Second, Yellen and Feldstein draw a portrait of investor beliefs that is consistent with the perspective I summarized at the outset of this section, but which is sharply at odds with the portrait of fools that dominates this volume (Perrow’s chapter is an exception).  Rather than being collectively deluded, Yellen suggests that in fact “most people” harbored doubts about real estate prices and only “some experts” thought that prices were appropriate.  And Feldstein thinks that most investors doubted prices but were hampered from acting upon such doubts.  The quote from Paolo Pellegrini in the second epigraphical selection provides additional foundation for this view.  Not only did the contrarians on the real estate bubble think that the emperor was not wearing any clothes, at least some of them (Pellegrini, in particular) suspected that the emperor’s courtiers and lackeys also saw the emperor as naked; they just had too much invested in the emperor’s continued rule and hoped they would have time to slink away before the open secret became common knowledge.  While these accounts are anecdotal, I have (as Perrow notes) presented more systematic evidence that supports this view (see Zuckerman 2008a), which I reproduce in table 1.  Based on these data, it would appear that there was considerable discussion of the possibility that the U.S. real estate market was in a bubble, much of it fueled by the ratios that Yellen cites.  Note further that prominent observers (e.g., Grant 2008; Shiller 2005) correctly diagnosed the bubble and predicted that it would cause significant dislocations.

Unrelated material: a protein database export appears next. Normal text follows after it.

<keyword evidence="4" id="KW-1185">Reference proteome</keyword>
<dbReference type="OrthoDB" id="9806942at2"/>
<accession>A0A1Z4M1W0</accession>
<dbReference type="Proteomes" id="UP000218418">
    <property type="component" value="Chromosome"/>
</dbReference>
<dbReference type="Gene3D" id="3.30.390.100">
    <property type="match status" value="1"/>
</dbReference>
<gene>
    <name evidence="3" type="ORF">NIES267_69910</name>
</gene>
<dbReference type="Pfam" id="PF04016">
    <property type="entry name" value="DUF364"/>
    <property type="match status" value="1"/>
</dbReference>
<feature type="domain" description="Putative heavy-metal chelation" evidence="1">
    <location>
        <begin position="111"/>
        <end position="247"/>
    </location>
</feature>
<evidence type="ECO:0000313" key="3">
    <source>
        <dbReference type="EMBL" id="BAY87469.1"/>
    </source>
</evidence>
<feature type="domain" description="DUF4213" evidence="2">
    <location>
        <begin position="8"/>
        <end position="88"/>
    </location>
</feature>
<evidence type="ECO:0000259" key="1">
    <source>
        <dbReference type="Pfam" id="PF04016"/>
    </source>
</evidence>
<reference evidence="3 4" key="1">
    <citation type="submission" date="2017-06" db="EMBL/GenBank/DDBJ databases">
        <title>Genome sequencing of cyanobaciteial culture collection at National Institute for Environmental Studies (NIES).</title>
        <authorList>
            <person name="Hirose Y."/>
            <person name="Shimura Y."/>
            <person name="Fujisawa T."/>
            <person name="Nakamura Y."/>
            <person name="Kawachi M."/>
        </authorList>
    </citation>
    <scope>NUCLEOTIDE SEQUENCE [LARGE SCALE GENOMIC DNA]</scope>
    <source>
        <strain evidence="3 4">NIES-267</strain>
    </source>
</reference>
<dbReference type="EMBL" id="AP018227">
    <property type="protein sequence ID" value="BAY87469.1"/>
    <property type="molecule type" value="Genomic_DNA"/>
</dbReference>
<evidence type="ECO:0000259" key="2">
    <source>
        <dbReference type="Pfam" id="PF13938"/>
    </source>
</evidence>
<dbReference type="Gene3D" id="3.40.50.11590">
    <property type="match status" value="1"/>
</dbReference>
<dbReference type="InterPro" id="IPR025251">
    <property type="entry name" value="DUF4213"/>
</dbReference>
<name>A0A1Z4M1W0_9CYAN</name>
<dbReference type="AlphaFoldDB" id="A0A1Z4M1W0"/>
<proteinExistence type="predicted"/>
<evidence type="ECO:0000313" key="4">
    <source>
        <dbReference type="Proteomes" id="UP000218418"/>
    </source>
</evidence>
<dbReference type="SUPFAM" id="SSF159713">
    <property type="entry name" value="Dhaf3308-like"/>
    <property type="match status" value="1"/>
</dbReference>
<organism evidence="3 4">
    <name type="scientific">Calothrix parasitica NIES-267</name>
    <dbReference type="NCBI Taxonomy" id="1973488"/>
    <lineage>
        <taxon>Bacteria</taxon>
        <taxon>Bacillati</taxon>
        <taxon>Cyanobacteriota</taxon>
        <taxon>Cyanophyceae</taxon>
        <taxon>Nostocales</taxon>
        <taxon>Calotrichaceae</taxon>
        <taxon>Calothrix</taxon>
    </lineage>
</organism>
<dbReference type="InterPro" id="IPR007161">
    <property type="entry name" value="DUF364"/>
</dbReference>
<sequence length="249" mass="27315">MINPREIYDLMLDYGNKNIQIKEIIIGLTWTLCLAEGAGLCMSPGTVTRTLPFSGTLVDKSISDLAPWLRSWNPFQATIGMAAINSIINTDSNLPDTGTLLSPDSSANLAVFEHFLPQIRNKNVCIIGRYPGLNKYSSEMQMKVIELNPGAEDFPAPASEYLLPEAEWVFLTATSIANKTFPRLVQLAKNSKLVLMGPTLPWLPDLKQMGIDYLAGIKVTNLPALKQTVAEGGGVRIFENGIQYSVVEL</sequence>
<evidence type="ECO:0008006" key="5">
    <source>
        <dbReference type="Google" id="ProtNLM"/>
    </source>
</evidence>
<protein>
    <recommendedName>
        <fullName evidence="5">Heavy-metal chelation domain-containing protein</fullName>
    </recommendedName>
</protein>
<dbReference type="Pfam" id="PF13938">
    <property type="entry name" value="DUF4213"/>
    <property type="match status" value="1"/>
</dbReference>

But this raises obvious questions.  If there was so much skepticism about the price level, and especially if this concern was well-founded, why did the bubble continue to inflate?  Such pessimism on real estate thus appears to be cheap talk– if contrarian sentiment was indeed rampant, it was not acted upon, and so was seemingly irrelevant.  Put differently, this failure to act suggests that skeptical investors did not act to arbitrage between price and value, as the EMH would assume; and this in turn, short-circuited the learning process.  But why?

Before addressing the question of why the arbitrage and learning mechanisms might not have functioned to incorporate pessimism into prices, it is important to underline why we should care.  Note that, implicit in Greenspan’s response to the would-be contrarian-interventionist is an important challenge: if a central banker regards himself as smarter than the market during bubbles, why is he not smarter than the market all the time?  And if a central banker is always smarter than the market, why do we need markets?  There is no point having securities markets unless we think that such markets will generally allocate capital more efficiently than a central planner/regulator.  As noted above, none of the contributors to our volume suggests that we eliminate securities markets. And this fact–as well as the likelihood that all the contributors invest their personal portfolios in securities markets– suggests that they agree with Greenspan that securities markets often function well enough to produce prices that are reasonable and reliable reflections of underlying value.  Furthermore, I would submit that this is for good reason: it reflects the recognition that the mechanisms of arbitrage and learning often do work to eliminate gaps between price and value.  Who among us does not recognize that if General Electric shares were selling for an implied market value of $100, its shares would soon be bid up to a point that more closely approximates the value of its cash flows?